Using an iPad to Take Notes in Class

Using an iPad to Take Notes in Class
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iPad with a Smart Cover and an Apple wireless keyboard.


Heading off to college soon? Already in college and looking for a way to get rid of some of that paper and those notebooks? Or are you already done with college and looking for an easier way to take minutes at a meeting? No matter your situation, the iPad may be able to make your life a little easier.

Being a college student with an iPad, I can vouch for their versatility and their usefulness (I use an iPad 2 with a Smart Cover and a wireless keyboard). It is a very light and portable device and can also store ALL of your notes and papers, without having to worry about carrying around notebooks and binders. Although you may be skeptical about how easy it is to actually type on it, I can assure you that it is not as complicated as you think. In addition, you can use the “Notes” app already installed on your device or you can obtain a separate word processing app (I use Apple’s “Pages”).


One of the defining features of the iPad is its size. It is extremely thin and light, and takes up only about as much space as a magazine would. If you place it in a book bag or a small computer bag you can barely tell that it is even there.

Now, I believe that there is more to portability than just size and weight; how about how quickly it can be ready to use? Putting your iPad into sleep mode and waking it up is almost instantaneous. You’ll have your iPad out and ready to go before anyone else even has their laptops plugged in. Also, with the iPad’s long battery life you should have plenty of time to take all of your notes and then come home and charge it (although I only have to charge my iPad once every four or five days, at the most).


Another great aspect of the iPad is its storage capabilities. Every few pages of notes should only take up a few kilobytes (Kbs), let’s say 10Kbs-20Kbs. Now let’s say that you have a 16 Gigabyte iPad, that is ruffly 17 million kilobytes (another way to look at it is between 850,000 papers and 1,700,000 papers). I can guarantee you that all of your documents will fit comfortably in to your tablet.

Writing With the On-Screen Keyboard

When I first got my iPad, I thought that trying to type on it would have much the same results as typing on my iPod (which I find a quite difficult compared to using a physical keyboard). But I was surprised to find the typing on the on-screen keyboard felt more like typing on a computer keyboard than on an iPod. It is has large keys, giving you plenty of room to type, with a layout that feels a lot like a computer when you use it. Mind you, it’s not quite as easy as a physical keyboard, but it still very convenient and effective.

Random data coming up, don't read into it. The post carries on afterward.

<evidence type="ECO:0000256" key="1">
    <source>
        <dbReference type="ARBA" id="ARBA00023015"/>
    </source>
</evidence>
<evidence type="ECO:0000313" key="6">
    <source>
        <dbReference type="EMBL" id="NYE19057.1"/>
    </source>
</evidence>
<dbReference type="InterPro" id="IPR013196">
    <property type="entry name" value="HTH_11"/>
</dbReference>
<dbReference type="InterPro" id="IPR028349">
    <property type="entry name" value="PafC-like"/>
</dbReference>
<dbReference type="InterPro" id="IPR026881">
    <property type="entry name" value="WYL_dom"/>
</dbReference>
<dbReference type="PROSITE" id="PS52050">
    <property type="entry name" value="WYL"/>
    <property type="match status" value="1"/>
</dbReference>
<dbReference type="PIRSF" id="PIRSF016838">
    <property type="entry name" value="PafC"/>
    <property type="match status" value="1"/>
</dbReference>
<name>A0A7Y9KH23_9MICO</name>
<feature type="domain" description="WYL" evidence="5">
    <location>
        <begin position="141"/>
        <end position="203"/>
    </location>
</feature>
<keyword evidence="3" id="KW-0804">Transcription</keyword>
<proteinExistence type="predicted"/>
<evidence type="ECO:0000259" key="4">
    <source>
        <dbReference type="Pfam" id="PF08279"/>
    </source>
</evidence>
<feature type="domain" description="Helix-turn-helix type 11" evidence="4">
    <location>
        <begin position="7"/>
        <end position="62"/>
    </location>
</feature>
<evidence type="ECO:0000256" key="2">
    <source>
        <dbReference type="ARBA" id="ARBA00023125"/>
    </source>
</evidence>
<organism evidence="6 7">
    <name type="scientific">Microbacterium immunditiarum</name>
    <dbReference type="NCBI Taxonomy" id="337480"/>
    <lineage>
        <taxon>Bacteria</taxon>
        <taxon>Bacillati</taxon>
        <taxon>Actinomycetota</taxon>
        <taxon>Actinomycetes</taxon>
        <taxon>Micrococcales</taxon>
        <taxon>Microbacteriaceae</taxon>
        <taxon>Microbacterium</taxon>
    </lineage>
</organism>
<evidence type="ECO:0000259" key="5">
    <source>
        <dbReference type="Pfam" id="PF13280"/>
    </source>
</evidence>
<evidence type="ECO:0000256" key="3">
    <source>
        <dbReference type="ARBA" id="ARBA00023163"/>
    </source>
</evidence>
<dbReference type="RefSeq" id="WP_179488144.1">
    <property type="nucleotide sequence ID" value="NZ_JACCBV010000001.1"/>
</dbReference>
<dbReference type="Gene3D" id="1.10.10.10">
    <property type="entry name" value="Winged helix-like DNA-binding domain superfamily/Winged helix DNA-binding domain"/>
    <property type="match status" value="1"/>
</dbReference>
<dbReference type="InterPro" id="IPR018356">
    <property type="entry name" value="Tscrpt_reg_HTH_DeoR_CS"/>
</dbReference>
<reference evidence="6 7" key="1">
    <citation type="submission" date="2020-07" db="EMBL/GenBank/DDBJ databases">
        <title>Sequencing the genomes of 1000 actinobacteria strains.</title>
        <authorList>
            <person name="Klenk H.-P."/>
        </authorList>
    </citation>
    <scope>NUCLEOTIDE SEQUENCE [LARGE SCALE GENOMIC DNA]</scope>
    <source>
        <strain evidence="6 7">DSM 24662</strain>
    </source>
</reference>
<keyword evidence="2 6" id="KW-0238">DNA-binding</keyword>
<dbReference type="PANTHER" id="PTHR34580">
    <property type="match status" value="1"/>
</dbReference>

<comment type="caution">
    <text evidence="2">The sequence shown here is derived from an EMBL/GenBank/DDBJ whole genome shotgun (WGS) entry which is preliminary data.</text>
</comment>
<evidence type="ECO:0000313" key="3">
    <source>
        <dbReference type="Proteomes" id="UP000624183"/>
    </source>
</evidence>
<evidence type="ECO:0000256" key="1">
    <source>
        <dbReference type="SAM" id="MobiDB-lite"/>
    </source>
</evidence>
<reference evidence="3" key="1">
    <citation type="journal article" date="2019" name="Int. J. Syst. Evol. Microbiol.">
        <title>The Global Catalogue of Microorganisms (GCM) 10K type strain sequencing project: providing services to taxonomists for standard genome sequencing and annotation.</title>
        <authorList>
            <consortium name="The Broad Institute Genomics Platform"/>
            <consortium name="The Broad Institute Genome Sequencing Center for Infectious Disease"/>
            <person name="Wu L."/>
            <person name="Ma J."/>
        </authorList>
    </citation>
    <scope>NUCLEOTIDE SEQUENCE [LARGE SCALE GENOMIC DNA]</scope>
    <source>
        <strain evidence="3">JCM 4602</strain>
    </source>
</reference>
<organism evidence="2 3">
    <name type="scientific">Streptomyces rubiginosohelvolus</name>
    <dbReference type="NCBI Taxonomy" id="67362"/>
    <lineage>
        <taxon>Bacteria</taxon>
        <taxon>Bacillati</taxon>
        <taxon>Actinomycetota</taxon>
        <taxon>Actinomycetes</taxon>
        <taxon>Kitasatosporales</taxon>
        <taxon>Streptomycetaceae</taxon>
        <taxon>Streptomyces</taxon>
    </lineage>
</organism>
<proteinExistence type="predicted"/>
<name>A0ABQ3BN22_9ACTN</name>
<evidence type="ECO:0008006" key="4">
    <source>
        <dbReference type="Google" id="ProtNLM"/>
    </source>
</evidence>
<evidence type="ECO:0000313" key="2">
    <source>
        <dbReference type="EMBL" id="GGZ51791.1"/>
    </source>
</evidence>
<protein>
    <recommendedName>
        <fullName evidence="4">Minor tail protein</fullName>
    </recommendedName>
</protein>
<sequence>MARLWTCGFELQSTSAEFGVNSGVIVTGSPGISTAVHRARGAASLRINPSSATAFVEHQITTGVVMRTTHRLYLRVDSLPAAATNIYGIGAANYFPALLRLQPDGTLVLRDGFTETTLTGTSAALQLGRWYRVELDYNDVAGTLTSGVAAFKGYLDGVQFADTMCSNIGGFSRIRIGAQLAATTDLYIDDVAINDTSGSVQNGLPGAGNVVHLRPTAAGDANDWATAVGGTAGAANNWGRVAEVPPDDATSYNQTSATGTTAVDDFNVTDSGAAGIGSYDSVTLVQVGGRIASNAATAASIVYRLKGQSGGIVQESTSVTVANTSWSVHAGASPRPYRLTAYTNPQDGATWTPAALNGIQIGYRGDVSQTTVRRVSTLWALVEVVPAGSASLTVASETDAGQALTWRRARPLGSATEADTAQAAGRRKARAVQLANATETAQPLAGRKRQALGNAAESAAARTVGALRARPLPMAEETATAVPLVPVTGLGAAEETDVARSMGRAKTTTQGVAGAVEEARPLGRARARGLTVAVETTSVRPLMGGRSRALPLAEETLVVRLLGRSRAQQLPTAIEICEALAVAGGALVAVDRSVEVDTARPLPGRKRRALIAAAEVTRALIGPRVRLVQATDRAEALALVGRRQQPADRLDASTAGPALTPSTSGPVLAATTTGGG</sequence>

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The Apple wireless keyboard (side view).

Using a Separate Physical Keyboard

Like I mentioned earlier, I use an Apple wireless keyboard and a Smart Cover in conjunction with my iPad; this makes writing on my iPad even preferable to typing on my computer. The controls on the iPad are smooth and convenient, and I don’t have to worry about waiting for Windows to load before I can begin typing.

Although there are many docks and Bluetooth keyboards available for the iPad, I use Apple’s Bluetooth keyboard. It is small and extremely light, and with it being only slightly longer than my iPad it fits comfortably in my computer case. Connecting it is also very simple, I let the keyboard and iPad find each other when I first bought the keyboard and they have remained connected ever since.

Notes and Pages

“Notes” is a great way to take notes (no pun intended?) with the iPad. It is a simple yet versatile program that allows for you to keep your work organized in a small list and to take down anything you would normally put on paper. you even get the ability to send anything you have typed directly to your email. However, if you want a little more functionality you may want to think about purchasing a third part word processor or Apple’s “Pages”.

I bought “Pages” for my iPad and have not regretted it since (about $10 on the App Store). I’ve used it to write all of my class papers and it is on hand if I need it to take notes in class. Pages allows me to edit both Pages documents and Word documents, so I don’t have to worry about file type. What’s even better though is that it allows me to export as either file type as well, and I can send these right to my email. Pages is fun to easy and easy to pick up on. The controls seem to be logically placed on the screen and the touch capabilities make it all the more interactive.

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A screenshot of “Pages” at work.


The iPad is an extremely versatile tool, and can be highly beneficial to students and others who are required to take notes on a regular basis. It is small and portable, capable of storing all of your notes and papers, and is a breeze to type on. Apple and other companies have even made it easier to take notes by adding apps that cater to the paper-writing/note-taking users. I would recommend the iPad, or a tablet in general, to anyone who would ask me about it.